Culver’s root

(Veronicastrum virginicum)

               
Conservation Status

IUCN Red List

not yet assessed

Culver’s root

NatureServe

N4? - Apparently Secure

SNR - Unranked

Minnesota

not listed

Wetland
Indicator
Status

Great Plains

FAC - Facultative

Midwest

FAC - Facultative

Northcentral & Northeast

FAC - Facultative

Nativity

Native

 
Occurrence

Common

 
Habitat

Moist to moderate moisture. Woods, prairies. Full or partial sun.

 
Flowering

June to September

     
Flower Color

White

     
Height

32 to 79

     

Identification

This is a 32 to 79 tall, erect, perennial forb that rises from a taproot and creeping rhizomes.

The stem is erect; green; round in cross section; and hairless or sparsely covered with soft, long or short hairs. It is unbranched below the middle and usually branched above the middle. The stem somewhat depends on nearby vegetation for support and, lacking any, may flop over, especially on slopes.

The leaves appear in whorls of usually 4 or 5 but as few as 3 or as many as 7. They may be stalkless or on to long leaf stalks. The blade is lance-shaped to narrowly oblong, up to 4¾ long, and up to ¾ wide. It is tapered at the base and tapers to a point at the tip with concave sides along the tip. The upper surface is green and hairless. The lower surface is similar in color and is hairless to densely covered with long, soft, shaggy but unmatted hairs. The margins are finely toothed with sharp, forward pointing teeth.

The inflorescence is a cluster of several spike-like, unbranched clusters (racemes) at the end of the stem and branches. The racemes are arranged like a candelabra, with an erect, long, central raceme and several lateral, shorter, ascending racemes, all rising from the same point at the end of the stem. Each raceme is densely flowered, 2 to 6 long, slender, and tapered. The flowers bloom from the bottom upward and the raceme elongates as the season progresses.

The flowers are ¼ to long. There are 4 sepals, 4 petals, 2 stamens, and 1 style. The sepals are green, lance-shaped, and hairless. They are united at the base into a very short calyx tube then separated at the tip into 2 long lips. The upper lip has 2 lobes that are longer than the 2 or 3 lobes of the lower lip. Though anatomically the calyx has 2 lips, the calyx lobes are separated almost to the base, giving the appearance of 4 or 5 distinct sepals. The petals are usually white, sometimes pinkish. They are fused at the base and for most of their length into a narrow corolla tube then separated at the tip into 2 lips. The upper lip has 1 rounded lobe. The lower lip has 2 lateral lobes and a lower lobe. All of the lobes are rounded and about 1 16 long, much shorter than the tube. The stamens have white, up to ½ long filaments and brown anthers. They extend well beyond the corolla tube. The style is white and has a minute, 1-lobed stigma at the tip. It extends beyond the corolla tube but is shorter than the stamens.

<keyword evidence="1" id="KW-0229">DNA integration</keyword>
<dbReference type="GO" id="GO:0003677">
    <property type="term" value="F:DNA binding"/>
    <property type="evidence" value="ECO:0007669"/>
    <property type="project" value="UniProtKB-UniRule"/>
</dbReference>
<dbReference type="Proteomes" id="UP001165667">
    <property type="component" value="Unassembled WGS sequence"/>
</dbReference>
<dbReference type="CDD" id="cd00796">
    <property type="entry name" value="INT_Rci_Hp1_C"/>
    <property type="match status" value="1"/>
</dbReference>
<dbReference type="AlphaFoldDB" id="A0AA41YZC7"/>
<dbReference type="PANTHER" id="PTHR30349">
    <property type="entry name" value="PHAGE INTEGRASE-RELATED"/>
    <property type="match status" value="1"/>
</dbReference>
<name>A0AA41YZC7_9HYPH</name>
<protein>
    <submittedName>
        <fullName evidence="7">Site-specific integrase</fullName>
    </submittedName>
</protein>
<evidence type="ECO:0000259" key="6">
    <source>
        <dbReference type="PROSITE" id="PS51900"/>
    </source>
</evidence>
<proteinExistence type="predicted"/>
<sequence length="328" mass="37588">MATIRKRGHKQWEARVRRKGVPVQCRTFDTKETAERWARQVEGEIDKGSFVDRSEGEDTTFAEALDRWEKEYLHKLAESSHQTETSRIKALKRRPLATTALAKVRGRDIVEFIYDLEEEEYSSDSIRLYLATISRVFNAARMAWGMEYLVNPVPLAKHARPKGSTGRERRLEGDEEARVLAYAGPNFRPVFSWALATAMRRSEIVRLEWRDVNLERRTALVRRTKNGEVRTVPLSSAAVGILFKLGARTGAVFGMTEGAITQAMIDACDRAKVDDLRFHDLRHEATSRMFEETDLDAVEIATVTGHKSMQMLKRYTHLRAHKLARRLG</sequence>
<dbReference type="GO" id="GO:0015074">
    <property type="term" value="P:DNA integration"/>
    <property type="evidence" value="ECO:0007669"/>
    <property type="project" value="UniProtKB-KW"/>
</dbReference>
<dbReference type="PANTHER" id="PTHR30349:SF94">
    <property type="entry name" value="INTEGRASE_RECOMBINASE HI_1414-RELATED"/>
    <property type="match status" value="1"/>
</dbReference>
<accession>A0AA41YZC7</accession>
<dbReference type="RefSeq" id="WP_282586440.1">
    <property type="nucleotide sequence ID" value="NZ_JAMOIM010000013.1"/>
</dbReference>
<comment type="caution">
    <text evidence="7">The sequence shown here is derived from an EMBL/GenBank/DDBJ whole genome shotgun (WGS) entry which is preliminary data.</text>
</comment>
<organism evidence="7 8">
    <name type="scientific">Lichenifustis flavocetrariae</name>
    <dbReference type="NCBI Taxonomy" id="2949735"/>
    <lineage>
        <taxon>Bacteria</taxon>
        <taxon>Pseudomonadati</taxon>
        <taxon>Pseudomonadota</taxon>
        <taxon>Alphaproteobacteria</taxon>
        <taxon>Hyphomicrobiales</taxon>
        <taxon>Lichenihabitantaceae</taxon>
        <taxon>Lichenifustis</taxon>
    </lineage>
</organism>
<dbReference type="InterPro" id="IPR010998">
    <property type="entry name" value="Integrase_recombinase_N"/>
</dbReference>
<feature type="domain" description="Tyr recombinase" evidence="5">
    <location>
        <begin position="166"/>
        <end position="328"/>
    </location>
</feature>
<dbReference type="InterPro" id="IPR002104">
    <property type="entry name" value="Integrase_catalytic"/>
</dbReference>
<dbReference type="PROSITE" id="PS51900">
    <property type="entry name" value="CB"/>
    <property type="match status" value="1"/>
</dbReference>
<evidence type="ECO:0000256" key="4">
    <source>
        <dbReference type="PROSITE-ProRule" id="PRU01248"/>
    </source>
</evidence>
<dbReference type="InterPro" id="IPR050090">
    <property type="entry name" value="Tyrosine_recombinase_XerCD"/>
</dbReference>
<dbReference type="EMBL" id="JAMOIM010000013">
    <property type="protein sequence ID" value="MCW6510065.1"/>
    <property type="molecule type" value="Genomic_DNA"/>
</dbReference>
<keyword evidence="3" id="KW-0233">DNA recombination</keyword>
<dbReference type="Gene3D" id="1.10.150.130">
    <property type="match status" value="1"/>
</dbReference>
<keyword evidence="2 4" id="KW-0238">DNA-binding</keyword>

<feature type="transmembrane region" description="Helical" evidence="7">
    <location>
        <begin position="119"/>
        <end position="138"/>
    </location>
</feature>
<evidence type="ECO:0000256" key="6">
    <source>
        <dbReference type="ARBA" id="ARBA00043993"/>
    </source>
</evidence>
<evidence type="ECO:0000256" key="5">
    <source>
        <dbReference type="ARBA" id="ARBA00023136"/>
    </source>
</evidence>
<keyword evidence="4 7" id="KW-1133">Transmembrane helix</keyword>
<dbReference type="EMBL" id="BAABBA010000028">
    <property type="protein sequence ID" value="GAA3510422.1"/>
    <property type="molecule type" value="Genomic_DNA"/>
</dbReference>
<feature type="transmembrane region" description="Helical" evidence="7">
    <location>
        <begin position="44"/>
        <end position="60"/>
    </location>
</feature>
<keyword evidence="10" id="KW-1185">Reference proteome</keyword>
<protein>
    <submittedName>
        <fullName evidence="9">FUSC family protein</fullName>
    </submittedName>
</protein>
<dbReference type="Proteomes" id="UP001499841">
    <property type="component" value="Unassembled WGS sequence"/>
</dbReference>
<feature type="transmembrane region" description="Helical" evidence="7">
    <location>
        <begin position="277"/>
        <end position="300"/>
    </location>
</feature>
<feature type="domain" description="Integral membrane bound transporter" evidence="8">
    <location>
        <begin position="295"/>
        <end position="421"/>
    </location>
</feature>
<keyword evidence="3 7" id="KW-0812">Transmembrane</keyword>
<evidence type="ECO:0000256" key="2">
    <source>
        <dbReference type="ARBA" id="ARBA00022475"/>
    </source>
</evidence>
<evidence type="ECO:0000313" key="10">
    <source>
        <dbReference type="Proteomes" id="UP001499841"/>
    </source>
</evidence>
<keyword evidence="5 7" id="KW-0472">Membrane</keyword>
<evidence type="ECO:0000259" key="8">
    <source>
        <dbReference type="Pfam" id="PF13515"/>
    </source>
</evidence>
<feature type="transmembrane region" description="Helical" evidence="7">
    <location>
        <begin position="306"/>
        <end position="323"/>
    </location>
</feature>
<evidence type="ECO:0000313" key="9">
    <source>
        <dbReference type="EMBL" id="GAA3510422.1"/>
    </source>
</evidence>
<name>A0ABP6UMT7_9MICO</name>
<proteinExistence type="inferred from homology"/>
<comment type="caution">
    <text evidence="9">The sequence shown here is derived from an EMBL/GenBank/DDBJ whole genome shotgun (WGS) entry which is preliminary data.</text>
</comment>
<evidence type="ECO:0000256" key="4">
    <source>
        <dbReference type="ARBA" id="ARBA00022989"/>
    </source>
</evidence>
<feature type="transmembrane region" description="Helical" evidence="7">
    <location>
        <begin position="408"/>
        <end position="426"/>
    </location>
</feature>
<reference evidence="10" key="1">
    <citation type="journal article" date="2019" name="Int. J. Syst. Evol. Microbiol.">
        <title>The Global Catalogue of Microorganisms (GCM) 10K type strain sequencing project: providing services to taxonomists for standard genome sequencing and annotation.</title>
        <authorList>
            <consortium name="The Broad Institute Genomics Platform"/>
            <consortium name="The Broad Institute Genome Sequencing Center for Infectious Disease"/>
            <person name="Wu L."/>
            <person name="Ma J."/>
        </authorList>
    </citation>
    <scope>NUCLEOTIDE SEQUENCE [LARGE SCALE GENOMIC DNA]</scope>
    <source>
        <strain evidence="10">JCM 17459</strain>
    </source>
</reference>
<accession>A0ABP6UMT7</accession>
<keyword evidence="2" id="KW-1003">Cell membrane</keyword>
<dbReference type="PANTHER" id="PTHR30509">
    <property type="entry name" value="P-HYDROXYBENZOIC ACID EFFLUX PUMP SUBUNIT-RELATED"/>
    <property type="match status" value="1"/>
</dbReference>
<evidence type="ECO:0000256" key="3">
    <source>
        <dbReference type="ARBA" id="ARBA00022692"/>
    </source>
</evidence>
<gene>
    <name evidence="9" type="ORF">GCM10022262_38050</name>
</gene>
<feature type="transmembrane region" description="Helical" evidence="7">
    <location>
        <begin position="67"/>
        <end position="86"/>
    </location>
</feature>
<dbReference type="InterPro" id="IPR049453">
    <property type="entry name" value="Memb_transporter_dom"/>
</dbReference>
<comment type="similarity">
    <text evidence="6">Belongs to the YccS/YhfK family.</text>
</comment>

The fruit is a narrowly egg-shaped, to 3 16 long capsule with many seeds. It is round in cross section, not flattened.

 
Similar
Species

No similar species


Distribution Distribution Map   Sources: 2, 3, 4, 5, 7, 28.

Comments

 


Taxonomy

Family:

Plantaginaceae (plantain)

 

Tribe:

Veroniceae

 
Synonyms

Leptandra virginica

Veronica virginica

 
Common
Names

blackroot

Bowman’s-root

Culver’s-physic

Culver’s root

tall speedwell


 

 

 

 

 

 

 

 

 

Glossary

calyx

The group of outer floral leaves (sepals) below the petals, occasionally forming a tube.

 

corolla

A collective name for all of the petals of a flower.

 

filament

On plants: The thread-like stalk of a stamen which supports the anther. On Lepidoptera: One of a pair of long, thin, fleshy extensions extending from the thorax, and sometimes also from the abdomen, of a caterpillar.

 

raceme

An unbranched, elongated inflorescence with stalked flowers. The flowers mature from the bottom up.

 

rhizome

A horizontal, usually underground stem. It serves as a reproductive structure, producing roots below and shoots above at the nodes.

       

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Plant

  Culver’s root   Culver’s root
       
  Culver’s root   Culver’s root
       

Inflorescence

  Culver’s root   Culver’s root
       
  Culver’s root   Culver’s root
       

Leaves

  Culver’s root   Culver’s root
       

Infructescence

  Culver’s root   Culver’s root
       
  Culver’s root   Culver’s root
       

 

Camera

     

Slideshows

   
  Veronicastrum virginicum 'album'
Susanne Wiik
 
  Veronicastrum virginicum 'album'  
 
About

Culver's root, Kransveronika

 
     
  Veronicastrum virginicum CULVER'S ROOT
Frank Mayfield
 
  Veronicastrum virginicum CULVER'S ROOT  

 

slideshow

     

Visitor Videos

   
Share your video of this plant.

     
     

Other Videos

 
  Culver's Root - Veronicastrum virginicum blooming at Ion Exchange
Ionxchange
 
   
 
About

Uploaded on Aug 1, 2011

Earthyman views Culver's Root (Veronicastrum virginicum) in full bloom at Ion Exchange in Northeast Iowa http://www.ionxchange.com

 
     
  Honeybee forages on Culver's-root in Marion County, Ohio USA
Robert Klips
 
   
 
About

Uploaded on Sep 4, 2009

Culver's-root, Veronicastrum virginicum, family Scrophulariaceae, is a perennial herb that occurs in prairies. Here at the Larry R. Yoder Prairie on OSU-Marion Campus, a honeybee forages for nectar on its blossoms on July 30, 2009.

 
     
  Veronicastrum virginicum, Culvers Root, Kandelaber Ehrenpreis,
Robert Jondalar
 
   
 
About

Published on Jul 11, 2012

This plant is attractive to bees, butterflies and/or birds

Drought-tolerant; suitable for xeriscaping

Average Water Needs; Water regularly; do not overwater

 
     

 

Camcorder

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